I know of one state where this technique was successfully accomplished. The state was Wyoming, but there are several particular characteristics of the state that may have contributed to the technique’s success. The first two are that Wyoming ranks 49 and 50 in population density and population respectively. That means a winning margin would be easier to achieve. The third is that at present voters in Wyoming can change their party affiliation at any time right up to at the polls on an election day. There has been legislation introduced to restrict the ability to change affiliation past a certain time before an election, but so far it has not been successful in getting passed. Of course, if anyone with a whit of common sense were elected by this technique, they would readily veto any legislation that could potentially endanger future successes. Wyoming Democrats started using this technique to gain more of a voice in the management of their state from the more conservative elements of the Wyoming Republican Party by getting a more moderate Republican candidate elected in the primary. Once that was accomplished it was just a matter of the majority voting along party lines, even if were done grudgingly as “the lesser of two evils.”

Will this technique work where you live? Maybe, but since people generally pay more attention to the party and the propaganda versus the person and their actual record, it becomes almost a given, based on the numbers alone, that whichever party is the majority is the one that is more likely to win. If members of a particular party care so little about an election that less than a third of them vote in their primary, and members of the opposition are able to get a candidate enough votes to win, then it’s all on them. Political party changing at the 11th hour to influence an election is considered unsporting, and in many places one will have to be a member of the party for a while before a primary to vote in it. That of course means you have to do your research, and make sure your people have been members of the right party well ahead of time. Also, if enough of you who would normally vote party A go join party B just to vote in B’s primary, you may weaken the strength of party A enough for party B to do the same in your primary. If the more vocal and extreme members of party A notice that their candidate is losing to someone who should in their opinion be a member of party B, they might get a notion that something is up and do the same thing to party B.

The technique I just detailed will work best in a state with a clearly defined majority party. There will however be instances where a voting jurisdiction will not have a well-defined battle line. My state of residence, Connecticut, runs roughly 37% Democratic, 21% Republican, and a whopping 41% unaffiliated. The remaining 1% is split among various minor parties such as Libertarian, Green, et al. While that 41% is not able to participate in a primary, they can certainly make or ruin a candidate’s day during a general election to the point where the minority party can win. Therefore any candidate in such a jurisdiction, regardless of political affiliation, needs to avoid angering or otherwise perturbing a quantity of unaffiliated voters in a sufficient amount that would result in the election going to the opposition.

As much as I would like to believe otherwise, the statistics say that nationwide half of you don’t vote, and of that percentage anywhere from 30-40% of you who do vote are independent. This is unacceptable. You should register to vote because it is one more tool that you can use to enhance your overall self-reliance and preparedness posture by participating in the process that will help elect people who will treat your special interest group more favorably than others by introducing and voting for legislation that supports your ideology and ends. You need to register an affiliation in one of the two major political parties so you can participate in primary elections because they are the event where you have a better chance of getting a candidate into the general election that sucks less than the other one.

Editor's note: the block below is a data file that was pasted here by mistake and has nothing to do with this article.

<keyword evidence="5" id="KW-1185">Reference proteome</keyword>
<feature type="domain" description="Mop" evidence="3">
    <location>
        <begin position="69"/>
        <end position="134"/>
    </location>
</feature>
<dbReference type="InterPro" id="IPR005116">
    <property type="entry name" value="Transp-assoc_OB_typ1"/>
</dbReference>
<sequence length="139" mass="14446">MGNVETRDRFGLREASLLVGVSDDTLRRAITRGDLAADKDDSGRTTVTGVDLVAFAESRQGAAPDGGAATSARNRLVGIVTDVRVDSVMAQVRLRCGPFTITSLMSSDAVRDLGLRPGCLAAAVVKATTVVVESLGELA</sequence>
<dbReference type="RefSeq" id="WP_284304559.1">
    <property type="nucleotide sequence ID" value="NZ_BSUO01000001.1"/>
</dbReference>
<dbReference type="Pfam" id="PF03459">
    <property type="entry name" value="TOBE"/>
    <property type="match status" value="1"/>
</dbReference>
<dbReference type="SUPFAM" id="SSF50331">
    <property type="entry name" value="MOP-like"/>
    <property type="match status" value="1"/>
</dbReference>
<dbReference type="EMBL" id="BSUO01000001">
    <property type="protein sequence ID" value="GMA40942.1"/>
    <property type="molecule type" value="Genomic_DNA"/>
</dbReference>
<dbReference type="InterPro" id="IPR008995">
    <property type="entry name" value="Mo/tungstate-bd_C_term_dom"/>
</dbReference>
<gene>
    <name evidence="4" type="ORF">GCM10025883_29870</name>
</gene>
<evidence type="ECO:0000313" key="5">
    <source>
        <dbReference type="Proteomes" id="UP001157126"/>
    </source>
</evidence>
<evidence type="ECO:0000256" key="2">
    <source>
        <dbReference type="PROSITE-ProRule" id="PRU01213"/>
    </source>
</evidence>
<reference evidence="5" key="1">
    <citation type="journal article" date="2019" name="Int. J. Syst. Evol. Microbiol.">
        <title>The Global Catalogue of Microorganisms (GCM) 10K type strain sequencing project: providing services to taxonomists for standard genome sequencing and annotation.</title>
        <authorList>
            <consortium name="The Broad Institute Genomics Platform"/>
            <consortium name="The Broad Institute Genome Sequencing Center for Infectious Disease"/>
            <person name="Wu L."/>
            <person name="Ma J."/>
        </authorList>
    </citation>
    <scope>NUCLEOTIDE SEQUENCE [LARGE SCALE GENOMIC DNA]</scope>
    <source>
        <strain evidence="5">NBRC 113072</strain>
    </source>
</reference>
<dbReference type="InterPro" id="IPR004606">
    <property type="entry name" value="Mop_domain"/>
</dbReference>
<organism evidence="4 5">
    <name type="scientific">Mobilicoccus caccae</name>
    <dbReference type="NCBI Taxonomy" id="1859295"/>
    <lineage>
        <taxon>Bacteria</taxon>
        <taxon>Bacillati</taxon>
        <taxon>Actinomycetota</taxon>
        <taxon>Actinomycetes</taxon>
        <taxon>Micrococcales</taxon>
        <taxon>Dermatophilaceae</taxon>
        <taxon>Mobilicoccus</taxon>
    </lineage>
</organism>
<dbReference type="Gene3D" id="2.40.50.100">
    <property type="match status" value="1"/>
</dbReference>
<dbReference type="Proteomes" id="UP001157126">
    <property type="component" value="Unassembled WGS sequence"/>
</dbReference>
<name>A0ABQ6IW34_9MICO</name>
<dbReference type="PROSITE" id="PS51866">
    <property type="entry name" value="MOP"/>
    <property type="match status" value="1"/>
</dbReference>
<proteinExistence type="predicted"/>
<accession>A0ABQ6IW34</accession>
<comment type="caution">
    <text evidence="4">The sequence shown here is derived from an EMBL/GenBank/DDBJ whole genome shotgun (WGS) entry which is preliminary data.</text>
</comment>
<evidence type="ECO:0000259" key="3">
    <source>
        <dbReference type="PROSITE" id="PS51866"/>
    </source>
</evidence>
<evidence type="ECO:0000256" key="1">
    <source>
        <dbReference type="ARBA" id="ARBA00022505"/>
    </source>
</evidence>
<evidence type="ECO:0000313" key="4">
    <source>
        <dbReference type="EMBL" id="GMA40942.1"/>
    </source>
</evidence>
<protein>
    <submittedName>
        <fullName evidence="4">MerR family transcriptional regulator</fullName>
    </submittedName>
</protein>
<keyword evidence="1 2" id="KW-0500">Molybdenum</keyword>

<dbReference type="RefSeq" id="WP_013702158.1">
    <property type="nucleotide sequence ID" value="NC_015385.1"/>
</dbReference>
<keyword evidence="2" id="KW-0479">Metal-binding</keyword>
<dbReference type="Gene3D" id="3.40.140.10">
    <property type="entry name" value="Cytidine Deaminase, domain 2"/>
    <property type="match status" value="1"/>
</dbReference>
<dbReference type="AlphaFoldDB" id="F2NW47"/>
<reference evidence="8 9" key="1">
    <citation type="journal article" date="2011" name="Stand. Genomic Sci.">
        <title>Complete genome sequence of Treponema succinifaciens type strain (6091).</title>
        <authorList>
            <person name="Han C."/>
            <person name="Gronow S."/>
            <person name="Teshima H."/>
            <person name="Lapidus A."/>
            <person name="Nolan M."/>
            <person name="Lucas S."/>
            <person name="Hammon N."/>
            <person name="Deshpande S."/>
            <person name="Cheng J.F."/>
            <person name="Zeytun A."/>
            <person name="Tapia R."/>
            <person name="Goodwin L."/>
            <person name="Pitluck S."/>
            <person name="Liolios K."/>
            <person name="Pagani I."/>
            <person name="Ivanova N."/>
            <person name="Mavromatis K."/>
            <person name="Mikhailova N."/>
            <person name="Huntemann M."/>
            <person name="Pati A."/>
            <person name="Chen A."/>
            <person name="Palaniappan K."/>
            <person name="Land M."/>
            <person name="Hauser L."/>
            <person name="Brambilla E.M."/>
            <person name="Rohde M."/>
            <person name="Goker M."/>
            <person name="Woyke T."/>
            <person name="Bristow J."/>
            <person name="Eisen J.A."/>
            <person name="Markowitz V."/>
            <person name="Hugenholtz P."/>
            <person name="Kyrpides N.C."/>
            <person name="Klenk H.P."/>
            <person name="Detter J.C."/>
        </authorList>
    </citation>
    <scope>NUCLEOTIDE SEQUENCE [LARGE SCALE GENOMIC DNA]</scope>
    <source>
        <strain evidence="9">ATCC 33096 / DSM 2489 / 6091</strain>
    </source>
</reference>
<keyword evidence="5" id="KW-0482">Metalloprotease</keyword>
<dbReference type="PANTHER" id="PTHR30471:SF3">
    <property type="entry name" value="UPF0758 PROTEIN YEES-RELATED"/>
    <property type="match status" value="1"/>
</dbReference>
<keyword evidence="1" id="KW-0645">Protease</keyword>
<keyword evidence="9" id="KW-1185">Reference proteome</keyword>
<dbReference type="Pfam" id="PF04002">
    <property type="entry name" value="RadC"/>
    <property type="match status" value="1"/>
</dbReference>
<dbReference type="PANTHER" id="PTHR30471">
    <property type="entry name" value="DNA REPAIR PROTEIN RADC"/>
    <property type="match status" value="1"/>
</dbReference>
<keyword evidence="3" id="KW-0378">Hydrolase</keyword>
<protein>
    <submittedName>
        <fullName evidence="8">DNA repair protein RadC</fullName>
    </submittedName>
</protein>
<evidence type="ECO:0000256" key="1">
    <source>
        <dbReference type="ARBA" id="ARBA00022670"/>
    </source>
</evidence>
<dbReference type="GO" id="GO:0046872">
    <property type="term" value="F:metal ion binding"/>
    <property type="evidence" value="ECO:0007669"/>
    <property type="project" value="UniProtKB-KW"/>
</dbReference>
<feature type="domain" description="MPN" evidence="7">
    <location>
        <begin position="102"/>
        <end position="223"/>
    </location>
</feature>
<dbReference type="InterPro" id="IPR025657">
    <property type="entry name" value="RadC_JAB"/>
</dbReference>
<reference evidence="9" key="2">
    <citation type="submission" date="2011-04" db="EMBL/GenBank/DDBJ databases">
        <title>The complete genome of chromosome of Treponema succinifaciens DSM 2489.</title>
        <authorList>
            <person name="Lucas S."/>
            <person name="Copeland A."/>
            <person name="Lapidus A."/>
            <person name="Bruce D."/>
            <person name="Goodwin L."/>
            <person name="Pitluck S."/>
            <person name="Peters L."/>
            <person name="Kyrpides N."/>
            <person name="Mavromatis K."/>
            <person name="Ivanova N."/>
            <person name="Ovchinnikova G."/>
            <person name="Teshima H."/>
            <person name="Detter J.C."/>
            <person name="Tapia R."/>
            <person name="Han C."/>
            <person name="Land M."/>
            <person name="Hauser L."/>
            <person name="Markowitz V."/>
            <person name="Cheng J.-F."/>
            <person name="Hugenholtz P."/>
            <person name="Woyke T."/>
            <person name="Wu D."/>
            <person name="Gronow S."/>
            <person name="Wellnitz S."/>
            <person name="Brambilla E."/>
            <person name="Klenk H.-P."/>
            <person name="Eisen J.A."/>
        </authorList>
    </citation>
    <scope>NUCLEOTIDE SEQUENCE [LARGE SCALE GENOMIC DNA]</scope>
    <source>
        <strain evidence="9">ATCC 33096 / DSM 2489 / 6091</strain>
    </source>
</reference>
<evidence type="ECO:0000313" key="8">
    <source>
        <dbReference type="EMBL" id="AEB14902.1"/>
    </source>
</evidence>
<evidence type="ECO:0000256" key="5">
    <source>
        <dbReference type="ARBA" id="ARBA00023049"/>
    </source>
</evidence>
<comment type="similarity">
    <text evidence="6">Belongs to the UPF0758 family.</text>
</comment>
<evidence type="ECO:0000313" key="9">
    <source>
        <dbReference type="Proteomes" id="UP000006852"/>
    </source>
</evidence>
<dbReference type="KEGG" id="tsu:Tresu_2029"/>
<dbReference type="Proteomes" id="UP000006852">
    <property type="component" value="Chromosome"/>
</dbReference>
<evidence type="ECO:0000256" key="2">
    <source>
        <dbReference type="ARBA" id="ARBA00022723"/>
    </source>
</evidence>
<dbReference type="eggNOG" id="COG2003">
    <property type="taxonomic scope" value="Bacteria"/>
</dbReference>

My final advice when engaging in political campaigning for your favorite candidate is simple, and that is to follow Wheaton’s Law. You are not trying to get your own party to vote for him or her, because their minds are made up, and their vote generally follows party lines. You are not trying to get the other party to vote for him or her, because their minds are made up, and their vote generally follows party lines. You are trying to get a majority piece of that 40% that will make or break the election, and if you act like a dick while campaigning you are telling voters to cast their ballot for the other candidate.

On the surface, the Federal government has promoted individual preparedness with sites such as, but they don’t support it much beyond a web site and some state/local funding for what we used to call emergency management, but now call homeland security. Perhaps it is time for everyone into self-reliance and preparedness to become more politically active. Natural and man-made disasters from hurricanes to haz-mat incidents are not going away, and it’s only a matter of time before nature or human error strikes again. Individual, family, and community readiness is something so fundamentally useful that both Republicans and Democrats should be, despite their differences, be on board with. Please take a few seconds to read preamble to the US Constitution.

We the People of the United States, in Order to form a more perfect Union, establish Justice, insure domestic Tranquility, provide for the common defence, promote the general Welfare, and secure the Blessings of Liberty to ourselves and our Posterity, do ordain and establish this Constitution for the United States of America.”

I immediately see three goals in the preamble that apply to self-reliance and preparedness. They are:

Simply put, it is the government’s job on a macro level to hep enable its citizens to prepare for, survive, recover, and I dare say even prosper during and after disasters of any kind. We pay taxes so this is able to happen. While the specifics can be subject to debate, both parties should realize that this is a Constitutional mandate that requires bipartisan support. I would like to see this happen, and maybe if enough people get on board and demand their legislators, regardless of whether they have a “D” or “R” after their name, pay more attention to this issue, we might see some improvement.

I said earlier in this book that it all begins with you. I have given you some information and techniques that hopefully you can use to enhance your level of self-reliance and preparedness, and will help you out not only in times in disaster, but also in the present, the important here and now that we all live in. Disasters will come and go If you are prepared you will most likely survive them with only minor inconvenience. However, for the time being now is the only thing that’s real.

To be continued…